A great deal of confusion surrounds Medicare and Medicaid. They’re often mistaken for one another, but they are two very different programs that provide health care benefits for Americans. While many people believe that participation in these programs is mutually exclusive, the truth is that some seniors do qualify to receive both Medicare and Medicaid coverage. When a Medicare beneficiary also qualifies for Medicaid, they are deemed a “dual-eligible beneficiary” and are entitled to enhanced benefits.

 

Medicare vs. Medicaid

Medicare is a federal health insurance program for seniors age 65 and over and younger individuals who are disabled or have certain chronic illnesses. Americans pay into Medicare through payroll taxes.

Medicaid, on the other hand, is a joint federal and state means-based program that helps low-income individuals with limited resources afford health care. Unlike Medicare, Medicaid can differ widely from state to state. Both Medicare and Medicaid are administered by the Centers for Medicare and Medicaid Services (CMS).


How Dual Eligibility Works

Logically, there is some overlap between these two programs. A significant number of senior Medicare beneficiaries do not have substantial income or retirement savings to fund their health care and long-term care. Once a Medicare beneficiary has nearly exhausted their financial resources and meets strict state-specific income and asset limits, they may apply for full Medicaid benefits. These individuals are known as full-benefit dual-eligibles.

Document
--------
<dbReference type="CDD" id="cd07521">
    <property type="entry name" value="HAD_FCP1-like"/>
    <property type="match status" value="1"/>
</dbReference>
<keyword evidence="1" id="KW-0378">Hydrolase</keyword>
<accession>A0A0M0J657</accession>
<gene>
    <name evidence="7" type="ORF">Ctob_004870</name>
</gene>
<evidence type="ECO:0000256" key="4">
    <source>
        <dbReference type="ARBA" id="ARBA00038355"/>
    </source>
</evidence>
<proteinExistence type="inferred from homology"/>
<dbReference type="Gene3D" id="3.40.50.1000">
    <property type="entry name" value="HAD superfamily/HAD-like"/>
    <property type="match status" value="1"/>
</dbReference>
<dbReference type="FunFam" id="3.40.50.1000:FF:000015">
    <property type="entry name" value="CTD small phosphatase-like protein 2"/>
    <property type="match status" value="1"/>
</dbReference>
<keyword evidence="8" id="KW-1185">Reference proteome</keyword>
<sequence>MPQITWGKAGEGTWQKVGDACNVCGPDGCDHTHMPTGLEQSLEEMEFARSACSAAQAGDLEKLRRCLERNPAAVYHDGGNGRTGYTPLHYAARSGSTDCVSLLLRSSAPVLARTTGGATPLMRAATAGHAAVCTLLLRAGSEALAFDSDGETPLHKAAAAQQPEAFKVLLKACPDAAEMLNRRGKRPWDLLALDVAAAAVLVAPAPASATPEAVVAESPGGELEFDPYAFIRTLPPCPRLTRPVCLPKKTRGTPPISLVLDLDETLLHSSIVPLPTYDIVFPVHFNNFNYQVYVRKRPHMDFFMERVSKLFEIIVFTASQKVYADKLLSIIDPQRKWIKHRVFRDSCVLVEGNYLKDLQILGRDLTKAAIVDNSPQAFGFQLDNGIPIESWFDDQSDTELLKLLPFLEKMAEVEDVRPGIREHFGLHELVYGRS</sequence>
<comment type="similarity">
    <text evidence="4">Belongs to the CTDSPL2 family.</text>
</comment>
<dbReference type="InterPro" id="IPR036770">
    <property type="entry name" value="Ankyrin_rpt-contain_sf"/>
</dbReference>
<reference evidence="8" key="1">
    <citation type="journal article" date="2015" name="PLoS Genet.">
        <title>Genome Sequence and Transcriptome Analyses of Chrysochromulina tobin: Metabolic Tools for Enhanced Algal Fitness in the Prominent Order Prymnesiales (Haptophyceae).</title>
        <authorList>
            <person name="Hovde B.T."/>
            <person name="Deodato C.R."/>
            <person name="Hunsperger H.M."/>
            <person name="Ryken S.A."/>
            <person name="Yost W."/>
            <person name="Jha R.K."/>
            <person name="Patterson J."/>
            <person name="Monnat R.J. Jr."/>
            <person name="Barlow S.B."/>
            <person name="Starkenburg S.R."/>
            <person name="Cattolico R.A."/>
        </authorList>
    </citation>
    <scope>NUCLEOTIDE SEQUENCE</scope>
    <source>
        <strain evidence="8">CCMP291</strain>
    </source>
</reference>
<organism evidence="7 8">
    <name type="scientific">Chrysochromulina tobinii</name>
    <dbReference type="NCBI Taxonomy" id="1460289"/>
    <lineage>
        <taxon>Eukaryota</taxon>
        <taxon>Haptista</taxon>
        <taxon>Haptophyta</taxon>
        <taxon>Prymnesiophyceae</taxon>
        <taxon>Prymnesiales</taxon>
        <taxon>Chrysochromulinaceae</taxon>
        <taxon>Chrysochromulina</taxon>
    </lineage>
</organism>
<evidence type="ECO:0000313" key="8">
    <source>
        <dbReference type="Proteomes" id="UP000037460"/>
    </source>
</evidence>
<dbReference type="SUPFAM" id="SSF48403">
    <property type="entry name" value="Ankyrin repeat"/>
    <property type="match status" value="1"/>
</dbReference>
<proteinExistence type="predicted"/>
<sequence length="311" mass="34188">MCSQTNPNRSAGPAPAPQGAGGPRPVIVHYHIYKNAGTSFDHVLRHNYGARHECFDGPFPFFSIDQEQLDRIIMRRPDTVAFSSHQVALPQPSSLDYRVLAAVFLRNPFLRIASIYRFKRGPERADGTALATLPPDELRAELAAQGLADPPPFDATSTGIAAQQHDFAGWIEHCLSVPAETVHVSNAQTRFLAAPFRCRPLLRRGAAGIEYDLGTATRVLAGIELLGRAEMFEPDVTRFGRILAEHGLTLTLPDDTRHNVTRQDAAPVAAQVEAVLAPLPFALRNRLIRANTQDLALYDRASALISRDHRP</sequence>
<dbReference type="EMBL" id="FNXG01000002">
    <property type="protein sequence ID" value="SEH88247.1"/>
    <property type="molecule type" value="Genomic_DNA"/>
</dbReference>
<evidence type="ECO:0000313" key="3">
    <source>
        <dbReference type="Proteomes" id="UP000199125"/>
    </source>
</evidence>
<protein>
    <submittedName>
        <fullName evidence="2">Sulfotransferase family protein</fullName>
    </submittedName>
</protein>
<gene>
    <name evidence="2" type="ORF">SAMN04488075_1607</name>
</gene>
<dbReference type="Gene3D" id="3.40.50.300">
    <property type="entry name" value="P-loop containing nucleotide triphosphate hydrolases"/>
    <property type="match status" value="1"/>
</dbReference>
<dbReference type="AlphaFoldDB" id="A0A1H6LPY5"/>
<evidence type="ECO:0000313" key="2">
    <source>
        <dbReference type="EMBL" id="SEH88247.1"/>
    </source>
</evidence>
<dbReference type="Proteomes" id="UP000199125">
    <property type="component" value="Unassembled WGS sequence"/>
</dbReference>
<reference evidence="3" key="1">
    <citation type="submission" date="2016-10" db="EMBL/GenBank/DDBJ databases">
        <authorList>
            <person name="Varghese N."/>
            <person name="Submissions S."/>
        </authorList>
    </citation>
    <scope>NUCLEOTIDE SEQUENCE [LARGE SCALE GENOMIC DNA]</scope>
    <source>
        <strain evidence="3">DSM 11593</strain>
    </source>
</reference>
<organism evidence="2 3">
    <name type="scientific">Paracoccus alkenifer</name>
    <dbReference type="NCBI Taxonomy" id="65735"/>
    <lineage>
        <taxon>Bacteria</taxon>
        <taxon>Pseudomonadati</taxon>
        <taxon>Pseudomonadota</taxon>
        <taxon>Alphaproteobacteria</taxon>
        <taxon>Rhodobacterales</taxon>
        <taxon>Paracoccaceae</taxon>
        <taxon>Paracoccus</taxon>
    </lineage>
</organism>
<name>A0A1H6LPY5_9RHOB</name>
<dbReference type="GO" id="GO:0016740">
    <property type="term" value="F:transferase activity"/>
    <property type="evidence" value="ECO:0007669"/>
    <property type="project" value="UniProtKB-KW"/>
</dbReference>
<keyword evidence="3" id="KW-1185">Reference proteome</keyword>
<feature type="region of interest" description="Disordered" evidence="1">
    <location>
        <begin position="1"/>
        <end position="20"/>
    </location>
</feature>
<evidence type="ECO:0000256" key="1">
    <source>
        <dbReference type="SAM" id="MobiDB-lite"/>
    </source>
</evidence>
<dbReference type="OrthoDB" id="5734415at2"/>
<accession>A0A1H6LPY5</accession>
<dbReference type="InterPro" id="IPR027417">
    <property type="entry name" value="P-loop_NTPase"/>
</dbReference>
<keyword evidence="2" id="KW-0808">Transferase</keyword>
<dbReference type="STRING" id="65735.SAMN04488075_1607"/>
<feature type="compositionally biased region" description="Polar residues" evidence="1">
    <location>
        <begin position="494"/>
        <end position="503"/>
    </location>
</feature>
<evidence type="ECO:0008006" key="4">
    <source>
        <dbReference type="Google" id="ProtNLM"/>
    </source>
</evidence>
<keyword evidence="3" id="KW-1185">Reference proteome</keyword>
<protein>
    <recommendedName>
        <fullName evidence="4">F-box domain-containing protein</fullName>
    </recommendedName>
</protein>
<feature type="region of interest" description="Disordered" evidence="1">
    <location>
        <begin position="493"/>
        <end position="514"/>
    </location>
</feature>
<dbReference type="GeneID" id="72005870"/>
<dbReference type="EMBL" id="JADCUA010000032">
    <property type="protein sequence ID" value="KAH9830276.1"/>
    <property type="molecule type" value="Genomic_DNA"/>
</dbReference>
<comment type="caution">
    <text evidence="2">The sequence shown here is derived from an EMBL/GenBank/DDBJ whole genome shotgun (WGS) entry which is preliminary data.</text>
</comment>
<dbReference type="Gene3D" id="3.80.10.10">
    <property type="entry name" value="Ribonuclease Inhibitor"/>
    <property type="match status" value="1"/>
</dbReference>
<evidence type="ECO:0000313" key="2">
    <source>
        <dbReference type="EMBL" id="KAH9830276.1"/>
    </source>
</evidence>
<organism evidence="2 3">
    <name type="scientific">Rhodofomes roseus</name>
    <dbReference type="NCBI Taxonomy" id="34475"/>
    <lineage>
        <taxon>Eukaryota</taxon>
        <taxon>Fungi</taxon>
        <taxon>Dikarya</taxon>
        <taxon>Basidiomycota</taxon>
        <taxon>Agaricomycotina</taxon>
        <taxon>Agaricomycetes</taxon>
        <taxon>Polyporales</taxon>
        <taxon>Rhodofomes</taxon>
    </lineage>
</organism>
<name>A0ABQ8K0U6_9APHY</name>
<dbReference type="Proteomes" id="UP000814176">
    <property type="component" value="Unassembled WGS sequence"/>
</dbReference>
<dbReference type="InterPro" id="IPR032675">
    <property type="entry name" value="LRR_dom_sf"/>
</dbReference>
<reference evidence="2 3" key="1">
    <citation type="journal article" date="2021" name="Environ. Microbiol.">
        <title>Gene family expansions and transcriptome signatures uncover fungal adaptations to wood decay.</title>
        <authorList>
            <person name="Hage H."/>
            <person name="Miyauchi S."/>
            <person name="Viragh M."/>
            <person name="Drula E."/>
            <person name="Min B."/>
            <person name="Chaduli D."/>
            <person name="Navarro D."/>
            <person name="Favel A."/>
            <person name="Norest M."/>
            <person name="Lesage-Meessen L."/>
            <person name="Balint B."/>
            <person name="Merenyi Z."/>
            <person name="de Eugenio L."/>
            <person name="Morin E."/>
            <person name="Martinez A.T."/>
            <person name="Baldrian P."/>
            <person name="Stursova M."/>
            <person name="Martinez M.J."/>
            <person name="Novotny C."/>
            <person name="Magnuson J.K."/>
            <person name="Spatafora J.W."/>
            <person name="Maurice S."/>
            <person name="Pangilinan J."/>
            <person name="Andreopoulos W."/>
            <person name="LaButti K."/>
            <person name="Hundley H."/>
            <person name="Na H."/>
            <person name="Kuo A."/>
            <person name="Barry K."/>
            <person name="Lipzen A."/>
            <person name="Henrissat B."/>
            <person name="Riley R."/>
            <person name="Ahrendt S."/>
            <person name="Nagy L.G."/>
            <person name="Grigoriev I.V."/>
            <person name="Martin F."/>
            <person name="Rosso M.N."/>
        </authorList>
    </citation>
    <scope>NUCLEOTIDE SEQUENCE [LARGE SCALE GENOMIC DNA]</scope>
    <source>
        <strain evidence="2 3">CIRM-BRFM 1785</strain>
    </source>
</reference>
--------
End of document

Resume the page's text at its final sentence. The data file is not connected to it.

A senior may also become a dually eligible beneficiary by qualifying for one of four Medicare Savings Programs (MSPs) offered by their state’s Medicaid program to help pay Medicare premiums and sometimes coinsurance and copayments. These benefits are not as comprehensive compared to the combination of Medicare and full Medicaid, but MSPs feature higher asset limits and more flexible income limits. Individuals who qualify for MSPs are known as partial-benefit dual-eligibles.

How a Dually Eligible Beneficiary’s Medical Bills Are Paid

Medicare continues to be a dually eligible beneficiary’s primary payer. They are free to seek care from any provider that accepts Medicare. However, Original Medicare (Parts A and B) offers coverage that is limited in scope. For this reason, many beneficiaries who can afford it choose to purchase a Prescription Drug Coverage Plan (Part D), a Medicare Supplement Insurance Policy (also known as Medigap) or a Medicare Advantage Plan (Part C) to fill these gaps in coverage. (Keep in mind that Part C is simply a different way of receiving Original Medicare, so it will always function as the primary payer.)

For example, if a full-benefit dual-eligible beneficiary has Original Medicare and a Medigap Plan, then Medigap will function as the secondary payer. Essentially, Original Medicare will pay up to the limits of its coverage and then the secondary payer will pay the remaining costs up to its coverage. Medicaid would then function as the tertiary payer and cover any qualifying expenses that Medicare and Medigap do not.

Exploring Medicare and Medicaid Coverage

Many seniors are not aware that Medicare and Medicaid can work with each other to help lower health care costs. This is especially important since Medicaid covers different types of long-term care services that Medicare alone does not. For assistance exploring all health insurance options and methods for reducing health care costs, contact your local Area Agency on Aging (AAA). Each AAA offers free counseling through the State Health Insurance and Assistance Program (SHIP) to help seniors understand Medicare and Medicaid benefits.

Bruce Webb is a Senior Real Estate Specialist (SRES) and has an extensive network of senior related referrals.